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​Stephanie McKire
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​October is National Breast Cancer Awareness Month and throughout the next couple of weeks we will be profiling courageous Ford employees who are breast cancer survivors.

We encourage you to learn more about Ford Warriors in Pink and support the cause by clicking here.  All of the net proceeds from Warriors in Pink wear and gear sales go to support the fight against breast cancer.

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 Motor City Dragons Breast Cancer Supporter and Survivors Share Stories of Courage, Hope and Determination

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DEARBORN - As breast cancer awareness month comes to a close Oct. 31, stories of how members of the Ford community have battled the disease act as reminders of how delicate life is and how strong we can be when we face seemingly insurmountable challenges as a team.

Just before Labor Day in 2011, two friends shared some scary news with Ford Commercial Truck Vehicle Integration specialist Csilla Gutay.  First, her neighbor Donna informed her that she was going in for a lumpectomy that Friday.  Then her best friend Patty Arthur, late wife of Ford Design Engineer Tom Joseph, called to tell Gutay she was being scheduled for a lumpectomy.  “Patty’s routine mammogram showed a cyst in her breast,” said Joseph.  “The cyst was said to be benign, but it kept getting larger so Patty had a second mammogram.  Her doctor scheduled a biopsy,” said Joseph.
One year later in the summer of 2012 the friends were celebrating the completion of Patty’s radiation and hoping for a full recovery when the unthinkable happened.  Patty was diagnosed with “Recurrent Breast Cancer” almost exactly one year later – the day she and Tom were going to dinner to celebrate their 21st wedding anniversary.
“It was Labor Day weekend and we had planned a trip to the family cottage in Northern Michigan.  That trip forever changed our lives,” said Joseph.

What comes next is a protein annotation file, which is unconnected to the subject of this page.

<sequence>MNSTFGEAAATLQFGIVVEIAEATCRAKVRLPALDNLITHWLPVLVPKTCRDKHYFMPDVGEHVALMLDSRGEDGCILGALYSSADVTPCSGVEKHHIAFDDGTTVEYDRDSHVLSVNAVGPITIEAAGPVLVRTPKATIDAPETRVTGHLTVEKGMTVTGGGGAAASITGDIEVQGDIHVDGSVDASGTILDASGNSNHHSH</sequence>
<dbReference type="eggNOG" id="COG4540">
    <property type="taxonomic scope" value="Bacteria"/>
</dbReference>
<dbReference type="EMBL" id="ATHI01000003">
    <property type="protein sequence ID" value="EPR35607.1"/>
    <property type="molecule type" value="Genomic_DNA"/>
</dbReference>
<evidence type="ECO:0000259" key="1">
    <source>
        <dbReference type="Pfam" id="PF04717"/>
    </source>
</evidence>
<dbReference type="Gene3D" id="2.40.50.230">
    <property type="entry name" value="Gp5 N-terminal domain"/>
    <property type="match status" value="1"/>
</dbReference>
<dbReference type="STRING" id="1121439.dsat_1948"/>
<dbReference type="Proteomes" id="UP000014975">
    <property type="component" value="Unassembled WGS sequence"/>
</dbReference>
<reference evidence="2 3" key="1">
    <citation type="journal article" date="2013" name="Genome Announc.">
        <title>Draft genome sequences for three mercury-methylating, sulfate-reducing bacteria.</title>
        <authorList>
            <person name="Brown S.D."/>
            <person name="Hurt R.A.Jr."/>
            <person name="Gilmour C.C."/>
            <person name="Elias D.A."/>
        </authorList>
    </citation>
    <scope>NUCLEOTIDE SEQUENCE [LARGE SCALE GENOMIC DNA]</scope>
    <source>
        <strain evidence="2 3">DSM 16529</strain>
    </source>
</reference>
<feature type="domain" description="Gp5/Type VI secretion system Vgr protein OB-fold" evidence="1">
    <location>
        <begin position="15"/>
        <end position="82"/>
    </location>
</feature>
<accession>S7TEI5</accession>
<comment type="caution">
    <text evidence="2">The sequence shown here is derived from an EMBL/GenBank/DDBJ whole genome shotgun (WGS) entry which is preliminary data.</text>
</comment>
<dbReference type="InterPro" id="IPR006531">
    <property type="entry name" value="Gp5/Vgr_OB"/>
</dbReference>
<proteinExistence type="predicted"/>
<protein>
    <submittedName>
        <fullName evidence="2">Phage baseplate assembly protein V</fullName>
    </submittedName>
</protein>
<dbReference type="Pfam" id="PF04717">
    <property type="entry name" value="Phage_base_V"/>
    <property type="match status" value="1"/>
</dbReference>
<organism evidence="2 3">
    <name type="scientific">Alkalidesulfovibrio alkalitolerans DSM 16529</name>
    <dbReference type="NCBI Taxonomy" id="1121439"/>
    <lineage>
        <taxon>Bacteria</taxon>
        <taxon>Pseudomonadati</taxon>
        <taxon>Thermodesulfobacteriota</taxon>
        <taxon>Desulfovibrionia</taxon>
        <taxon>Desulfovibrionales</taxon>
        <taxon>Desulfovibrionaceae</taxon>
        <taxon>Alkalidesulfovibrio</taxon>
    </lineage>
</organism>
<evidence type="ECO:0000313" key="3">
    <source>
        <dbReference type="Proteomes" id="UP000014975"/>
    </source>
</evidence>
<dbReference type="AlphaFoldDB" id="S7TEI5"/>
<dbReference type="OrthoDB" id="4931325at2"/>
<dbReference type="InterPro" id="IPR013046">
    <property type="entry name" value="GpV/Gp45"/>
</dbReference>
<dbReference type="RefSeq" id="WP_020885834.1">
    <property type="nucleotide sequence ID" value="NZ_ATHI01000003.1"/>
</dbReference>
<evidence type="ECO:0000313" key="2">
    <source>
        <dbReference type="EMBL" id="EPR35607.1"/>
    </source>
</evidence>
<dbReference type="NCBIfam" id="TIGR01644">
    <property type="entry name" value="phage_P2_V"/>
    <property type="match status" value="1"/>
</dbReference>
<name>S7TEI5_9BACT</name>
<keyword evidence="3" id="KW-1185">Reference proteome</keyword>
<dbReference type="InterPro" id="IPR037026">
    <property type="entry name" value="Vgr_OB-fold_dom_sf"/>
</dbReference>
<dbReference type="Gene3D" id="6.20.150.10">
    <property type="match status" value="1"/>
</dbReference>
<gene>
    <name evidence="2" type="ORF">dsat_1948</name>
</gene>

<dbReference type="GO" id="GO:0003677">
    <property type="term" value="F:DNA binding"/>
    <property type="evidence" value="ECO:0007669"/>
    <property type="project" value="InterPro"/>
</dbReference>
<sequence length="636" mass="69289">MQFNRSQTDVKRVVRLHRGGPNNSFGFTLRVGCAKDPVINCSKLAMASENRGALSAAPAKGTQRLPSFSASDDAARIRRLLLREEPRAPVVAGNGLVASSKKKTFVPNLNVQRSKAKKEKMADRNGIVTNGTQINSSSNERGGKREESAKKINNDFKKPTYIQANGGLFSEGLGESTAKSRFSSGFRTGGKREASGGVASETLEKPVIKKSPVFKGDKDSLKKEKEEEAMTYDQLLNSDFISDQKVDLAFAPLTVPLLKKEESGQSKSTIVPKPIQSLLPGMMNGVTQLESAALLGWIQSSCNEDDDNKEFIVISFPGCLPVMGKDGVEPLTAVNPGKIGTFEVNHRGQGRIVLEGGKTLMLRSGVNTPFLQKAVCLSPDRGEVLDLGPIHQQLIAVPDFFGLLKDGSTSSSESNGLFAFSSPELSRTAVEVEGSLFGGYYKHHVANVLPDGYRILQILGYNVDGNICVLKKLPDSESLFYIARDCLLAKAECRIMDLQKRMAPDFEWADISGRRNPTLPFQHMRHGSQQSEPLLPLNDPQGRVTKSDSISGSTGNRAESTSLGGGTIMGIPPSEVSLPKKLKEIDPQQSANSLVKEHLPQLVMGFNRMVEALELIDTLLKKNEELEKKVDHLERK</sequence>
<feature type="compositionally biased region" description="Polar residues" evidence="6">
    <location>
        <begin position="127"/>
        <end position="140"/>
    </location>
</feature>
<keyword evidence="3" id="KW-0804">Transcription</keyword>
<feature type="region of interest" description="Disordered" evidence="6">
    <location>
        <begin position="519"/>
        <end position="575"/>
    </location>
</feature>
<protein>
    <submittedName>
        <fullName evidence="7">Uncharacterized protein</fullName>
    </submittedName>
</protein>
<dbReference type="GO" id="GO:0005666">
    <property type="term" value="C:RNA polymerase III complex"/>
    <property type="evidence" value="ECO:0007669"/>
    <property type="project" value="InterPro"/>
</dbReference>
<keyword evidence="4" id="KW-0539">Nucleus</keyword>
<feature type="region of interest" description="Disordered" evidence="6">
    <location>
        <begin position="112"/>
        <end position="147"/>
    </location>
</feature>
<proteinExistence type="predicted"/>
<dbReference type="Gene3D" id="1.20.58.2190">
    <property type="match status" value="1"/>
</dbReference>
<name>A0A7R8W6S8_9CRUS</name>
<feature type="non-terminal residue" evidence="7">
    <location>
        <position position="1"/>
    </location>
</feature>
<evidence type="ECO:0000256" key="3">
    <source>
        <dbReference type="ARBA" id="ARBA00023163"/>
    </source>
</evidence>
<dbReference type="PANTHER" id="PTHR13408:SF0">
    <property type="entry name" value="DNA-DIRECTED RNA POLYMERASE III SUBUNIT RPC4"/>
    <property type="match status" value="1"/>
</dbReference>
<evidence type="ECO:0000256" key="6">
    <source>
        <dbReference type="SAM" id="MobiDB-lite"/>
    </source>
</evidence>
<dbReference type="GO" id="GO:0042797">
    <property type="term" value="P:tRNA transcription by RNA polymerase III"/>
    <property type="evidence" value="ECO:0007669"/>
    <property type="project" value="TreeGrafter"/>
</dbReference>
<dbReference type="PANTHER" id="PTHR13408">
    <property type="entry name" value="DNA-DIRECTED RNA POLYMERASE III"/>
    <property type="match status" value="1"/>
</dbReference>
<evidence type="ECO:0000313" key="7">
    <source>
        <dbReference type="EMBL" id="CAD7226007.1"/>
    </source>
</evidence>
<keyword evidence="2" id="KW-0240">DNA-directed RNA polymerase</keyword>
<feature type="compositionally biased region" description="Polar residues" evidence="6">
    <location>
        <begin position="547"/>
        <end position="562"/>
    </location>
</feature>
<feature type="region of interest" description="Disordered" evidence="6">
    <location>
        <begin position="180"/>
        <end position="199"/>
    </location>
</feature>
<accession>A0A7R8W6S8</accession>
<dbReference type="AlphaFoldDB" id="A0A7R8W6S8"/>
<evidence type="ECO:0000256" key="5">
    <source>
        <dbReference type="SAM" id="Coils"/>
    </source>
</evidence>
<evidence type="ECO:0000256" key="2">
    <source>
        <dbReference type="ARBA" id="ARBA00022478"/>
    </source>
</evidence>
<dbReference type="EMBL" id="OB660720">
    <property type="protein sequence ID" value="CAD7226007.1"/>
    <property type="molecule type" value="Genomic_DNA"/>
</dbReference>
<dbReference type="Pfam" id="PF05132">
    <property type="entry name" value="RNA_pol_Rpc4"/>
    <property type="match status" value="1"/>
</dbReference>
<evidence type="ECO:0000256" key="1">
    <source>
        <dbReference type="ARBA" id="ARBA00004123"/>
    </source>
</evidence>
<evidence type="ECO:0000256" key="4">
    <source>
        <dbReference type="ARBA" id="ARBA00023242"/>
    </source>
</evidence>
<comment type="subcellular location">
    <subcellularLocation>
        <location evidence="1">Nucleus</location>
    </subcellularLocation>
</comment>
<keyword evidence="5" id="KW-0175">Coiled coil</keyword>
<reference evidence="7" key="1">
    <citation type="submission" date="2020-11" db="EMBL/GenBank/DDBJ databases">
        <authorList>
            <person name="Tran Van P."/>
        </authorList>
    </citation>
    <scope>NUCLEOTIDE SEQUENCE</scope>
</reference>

Sadly, Patty passed away on November, 15, 2012 at just 45.  “Someone asked a question about the best day with Patty,” said Joseph.   “Every day was the best day with Patty.  She was an amazing and beautiful woman,” Joseph said.
To honor her friends Donna and Patty, Gutay formed the Motor City Dragons dragon boat team. Dragon boat racing originated in China more than 2000 years ago, and, according to a study conducted by Donald C. McKenzie, MD, PhD. who first recruited 24 breast cancer survivors and formed a dragon boat team in Vancouver, Canada in 1996, the sport helps breast cancer survivors regain the range of motion in their arms, upper-body strength and endurance.
Motor City Dragons is comprised of breast cancer survivors and supporters.  Since its inception in 2013, the team has won medals at three festivals – Lake Orion (bronze), Toronto (silver), and Cleveland (gold). 
“Patty was never one who wanted to make a big deal about anything.  She did not like being in the spotlight, but I think she would be pleased that Csilla is doing this in her honor,” said Joseph.    “I think it is absolutely great and I am big supporter,” said Joseph
To learn more about the Motor City Dragons, contact Csilla Gutay ( or check out the team’s Facebook page:  "Motor City Dragons: Dragon Boat - Breast Cancer Survivors & Supporters."
Stories shared by breast cancer survivors continue to inspire us all. Following are additional stories from Ford employees who are also Motor City Dragons team members.
Stephanie McKire
by Michelle Smart
During a routine self-breast exam in August 2011, Stephanie McKire noticed an abnormality in her breast.  In December, she went in for her normal yearly mammogram.  As it turned out, the appointment was anything but normal.  McKire’s doctor confirmed the abnormality and recommended additional (Stephanie McKire – right)  tests including an MRI and a biopsy.
Two months later, in February 2012, McKire heard the words no one ever wants to hear---‘you have Stage 3 breast cancer.’
“It was quite a shock,” said McKire, an STA Program Engineer at Ford’s Product Development Center in Dearborn, Mich. 
“Even though I felt an abnormality, I did not think it was breast cancer;   I thought it was calcium deposits or, perhaps, fatty tissue,” she said.                                                                                     
For McKire, life as she knew it was about to change. “After the initial diagnosis, I had to come up with a plan on how I wanted to address this and how I would manage my life post treatment,” said McKire.  Whatever the decision, she had to be prepared to follow through with the options she chose. 
McKire’s treatment began quickly.  She had a lumpectomy in mid-February, followed by radiation treatments for five consecutive days, twice per day.